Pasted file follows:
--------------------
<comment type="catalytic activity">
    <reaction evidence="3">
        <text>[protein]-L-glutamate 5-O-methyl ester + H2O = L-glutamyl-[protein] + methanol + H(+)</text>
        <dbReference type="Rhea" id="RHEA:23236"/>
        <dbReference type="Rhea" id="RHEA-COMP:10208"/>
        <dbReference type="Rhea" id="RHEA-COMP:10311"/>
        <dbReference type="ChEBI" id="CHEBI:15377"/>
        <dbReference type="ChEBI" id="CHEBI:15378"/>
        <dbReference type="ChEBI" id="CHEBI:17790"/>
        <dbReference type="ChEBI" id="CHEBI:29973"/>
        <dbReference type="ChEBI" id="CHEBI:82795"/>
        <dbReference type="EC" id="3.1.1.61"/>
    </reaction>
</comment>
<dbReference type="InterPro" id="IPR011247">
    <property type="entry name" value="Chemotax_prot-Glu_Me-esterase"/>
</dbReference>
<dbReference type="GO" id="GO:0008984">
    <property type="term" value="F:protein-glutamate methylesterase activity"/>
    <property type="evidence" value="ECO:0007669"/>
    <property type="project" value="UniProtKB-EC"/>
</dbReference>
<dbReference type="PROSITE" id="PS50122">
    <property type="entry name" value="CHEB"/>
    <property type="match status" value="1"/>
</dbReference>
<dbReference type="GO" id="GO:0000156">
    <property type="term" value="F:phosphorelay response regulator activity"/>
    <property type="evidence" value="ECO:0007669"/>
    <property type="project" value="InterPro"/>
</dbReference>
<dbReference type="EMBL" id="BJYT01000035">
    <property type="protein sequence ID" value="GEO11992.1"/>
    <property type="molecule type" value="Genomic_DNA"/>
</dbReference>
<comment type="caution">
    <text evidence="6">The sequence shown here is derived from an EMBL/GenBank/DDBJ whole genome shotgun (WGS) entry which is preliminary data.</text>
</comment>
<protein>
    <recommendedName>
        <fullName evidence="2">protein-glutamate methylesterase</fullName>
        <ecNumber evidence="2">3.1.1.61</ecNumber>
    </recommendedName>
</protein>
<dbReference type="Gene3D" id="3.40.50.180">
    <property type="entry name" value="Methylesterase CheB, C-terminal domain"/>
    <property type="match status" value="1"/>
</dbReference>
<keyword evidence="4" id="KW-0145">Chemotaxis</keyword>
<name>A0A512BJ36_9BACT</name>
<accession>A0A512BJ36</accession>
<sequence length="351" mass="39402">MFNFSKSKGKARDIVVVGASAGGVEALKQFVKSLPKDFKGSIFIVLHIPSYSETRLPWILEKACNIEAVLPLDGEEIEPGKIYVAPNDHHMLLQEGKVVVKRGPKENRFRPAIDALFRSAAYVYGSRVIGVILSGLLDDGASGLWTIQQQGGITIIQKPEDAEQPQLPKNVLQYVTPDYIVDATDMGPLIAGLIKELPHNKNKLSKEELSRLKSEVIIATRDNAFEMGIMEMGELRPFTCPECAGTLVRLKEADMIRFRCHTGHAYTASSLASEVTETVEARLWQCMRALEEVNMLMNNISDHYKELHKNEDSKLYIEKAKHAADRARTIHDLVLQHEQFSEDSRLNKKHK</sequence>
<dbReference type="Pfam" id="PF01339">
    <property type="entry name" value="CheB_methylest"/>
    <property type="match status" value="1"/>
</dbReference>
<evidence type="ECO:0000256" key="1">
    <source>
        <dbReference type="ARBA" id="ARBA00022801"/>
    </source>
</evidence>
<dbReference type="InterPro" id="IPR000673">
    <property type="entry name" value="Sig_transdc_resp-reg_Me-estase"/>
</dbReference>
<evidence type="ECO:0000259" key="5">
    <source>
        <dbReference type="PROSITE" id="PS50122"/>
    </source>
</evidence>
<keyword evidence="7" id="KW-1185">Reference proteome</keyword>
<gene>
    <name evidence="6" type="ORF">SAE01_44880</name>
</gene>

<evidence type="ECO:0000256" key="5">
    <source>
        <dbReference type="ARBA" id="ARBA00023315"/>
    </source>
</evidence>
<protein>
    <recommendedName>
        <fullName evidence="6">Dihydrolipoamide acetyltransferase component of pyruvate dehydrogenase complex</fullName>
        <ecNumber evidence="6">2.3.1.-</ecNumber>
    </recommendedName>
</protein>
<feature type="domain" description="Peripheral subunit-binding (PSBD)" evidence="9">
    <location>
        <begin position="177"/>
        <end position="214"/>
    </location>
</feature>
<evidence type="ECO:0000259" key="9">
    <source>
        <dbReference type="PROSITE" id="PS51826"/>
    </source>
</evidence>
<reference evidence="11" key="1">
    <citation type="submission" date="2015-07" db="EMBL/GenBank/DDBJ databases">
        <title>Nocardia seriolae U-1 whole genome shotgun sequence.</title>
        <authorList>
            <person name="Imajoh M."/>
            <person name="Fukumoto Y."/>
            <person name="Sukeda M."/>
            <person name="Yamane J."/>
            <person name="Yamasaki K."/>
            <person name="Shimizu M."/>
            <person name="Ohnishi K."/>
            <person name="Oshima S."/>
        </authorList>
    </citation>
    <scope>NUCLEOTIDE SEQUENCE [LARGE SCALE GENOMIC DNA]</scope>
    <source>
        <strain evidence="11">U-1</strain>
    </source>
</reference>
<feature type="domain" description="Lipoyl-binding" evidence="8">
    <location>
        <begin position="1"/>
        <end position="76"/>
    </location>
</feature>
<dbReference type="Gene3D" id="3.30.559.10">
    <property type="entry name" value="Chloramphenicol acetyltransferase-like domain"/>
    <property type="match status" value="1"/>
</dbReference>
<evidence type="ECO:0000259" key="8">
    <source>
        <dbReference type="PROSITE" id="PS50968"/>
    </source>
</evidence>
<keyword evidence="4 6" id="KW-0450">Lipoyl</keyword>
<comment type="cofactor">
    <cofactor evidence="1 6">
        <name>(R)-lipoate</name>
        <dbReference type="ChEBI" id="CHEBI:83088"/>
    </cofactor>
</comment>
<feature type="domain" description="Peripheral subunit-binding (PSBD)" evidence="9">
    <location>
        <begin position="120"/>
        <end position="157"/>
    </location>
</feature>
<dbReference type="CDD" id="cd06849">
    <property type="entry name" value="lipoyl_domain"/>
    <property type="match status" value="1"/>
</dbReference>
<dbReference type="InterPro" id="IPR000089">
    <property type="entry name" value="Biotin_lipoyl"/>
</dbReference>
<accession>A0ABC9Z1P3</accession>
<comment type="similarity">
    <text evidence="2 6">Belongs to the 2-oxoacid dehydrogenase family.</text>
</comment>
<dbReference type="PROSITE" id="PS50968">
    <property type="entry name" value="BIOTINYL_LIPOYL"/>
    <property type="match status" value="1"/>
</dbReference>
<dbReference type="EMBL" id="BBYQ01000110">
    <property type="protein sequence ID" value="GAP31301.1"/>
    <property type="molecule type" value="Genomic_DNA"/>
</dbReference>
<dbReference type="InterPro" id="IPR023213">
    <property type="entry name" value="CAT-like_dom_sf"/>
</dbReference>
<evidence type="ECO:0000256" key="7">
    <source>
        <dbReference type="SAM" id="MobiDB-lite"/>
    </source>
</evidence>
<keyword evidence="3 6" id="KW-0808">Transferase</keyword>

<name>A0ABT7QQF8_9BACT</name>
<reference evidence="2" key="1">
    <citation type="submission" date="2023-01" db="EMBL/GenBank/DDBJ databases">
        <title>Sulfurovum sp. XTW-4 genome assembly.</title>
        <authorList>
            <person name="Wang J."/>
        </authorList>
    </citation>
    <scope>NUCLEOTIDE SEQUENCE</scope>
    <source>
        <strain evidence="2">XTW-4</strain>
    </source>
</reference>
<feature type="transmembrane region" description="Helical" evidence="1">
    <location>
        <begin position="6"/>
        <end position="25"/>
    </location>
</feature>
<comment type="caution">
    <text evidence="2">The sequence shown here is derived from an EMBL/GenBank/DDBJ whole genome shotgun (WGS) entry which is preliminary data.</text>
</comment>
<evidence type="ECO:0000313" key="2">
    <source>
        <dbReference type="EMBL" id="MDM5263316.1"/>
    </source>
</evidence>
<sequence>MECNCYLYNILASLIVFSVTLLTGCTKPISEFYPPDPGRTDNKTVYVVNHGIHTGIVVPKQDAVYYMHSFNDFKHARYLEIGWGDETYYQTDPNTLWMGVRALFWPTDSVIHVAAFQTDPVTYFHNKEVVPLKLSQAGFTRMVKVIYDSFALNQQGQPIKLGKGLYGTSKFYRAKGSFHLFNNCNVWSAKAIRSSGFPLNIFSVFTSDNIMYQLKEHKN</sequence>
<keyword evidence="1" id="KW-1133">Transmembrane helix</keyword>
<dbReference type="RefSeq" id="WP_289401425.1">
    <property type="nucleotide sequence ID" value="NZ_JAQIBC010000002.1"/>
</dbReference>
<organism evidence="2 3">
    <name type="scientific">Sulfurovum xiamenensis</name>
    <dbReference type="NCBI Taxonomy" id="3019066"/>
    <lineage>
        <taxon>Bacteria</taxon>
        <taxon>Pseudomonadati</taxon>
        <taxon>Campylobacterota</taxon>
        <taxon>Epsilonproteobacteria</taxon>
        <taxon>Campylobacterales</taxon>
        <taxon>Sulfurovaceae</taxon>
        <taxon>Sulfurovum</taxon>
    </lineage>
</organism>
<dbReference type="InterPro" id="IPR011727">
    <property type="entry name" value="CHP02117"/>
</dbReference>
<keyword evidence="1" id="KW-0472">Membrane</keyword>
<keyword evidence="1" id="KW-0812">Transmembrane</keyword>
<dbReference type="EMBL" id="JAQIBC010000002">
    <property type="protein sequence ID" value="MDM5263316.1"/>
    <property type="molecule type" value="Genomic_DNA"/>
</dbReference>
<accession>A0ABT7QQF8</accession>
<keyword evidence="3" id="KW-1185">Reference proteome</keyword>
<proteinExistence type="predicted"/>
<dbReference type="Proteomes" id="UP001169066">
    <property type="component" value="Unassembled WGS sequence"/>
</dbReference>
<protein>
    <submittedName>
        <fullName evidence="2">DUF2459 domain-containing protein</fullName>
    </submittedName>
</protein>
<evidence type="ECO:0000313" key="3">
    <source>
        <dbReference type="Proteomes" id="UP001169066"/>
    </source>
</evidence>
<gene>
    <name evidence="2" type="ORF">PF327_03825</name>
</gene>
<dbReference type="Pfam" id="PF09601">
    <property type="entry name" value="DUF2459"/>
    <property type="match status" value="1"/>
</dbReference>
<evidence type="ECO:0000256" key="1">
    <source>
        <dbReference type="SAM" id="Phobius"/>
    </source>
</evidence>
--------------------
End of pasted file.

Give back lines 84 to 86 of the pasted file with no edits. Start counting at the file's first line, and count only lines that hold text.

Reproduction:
</protein>
<feature type="domain" description="Peripheral subunit-binding (PSBD)" evidence="9">
    <location>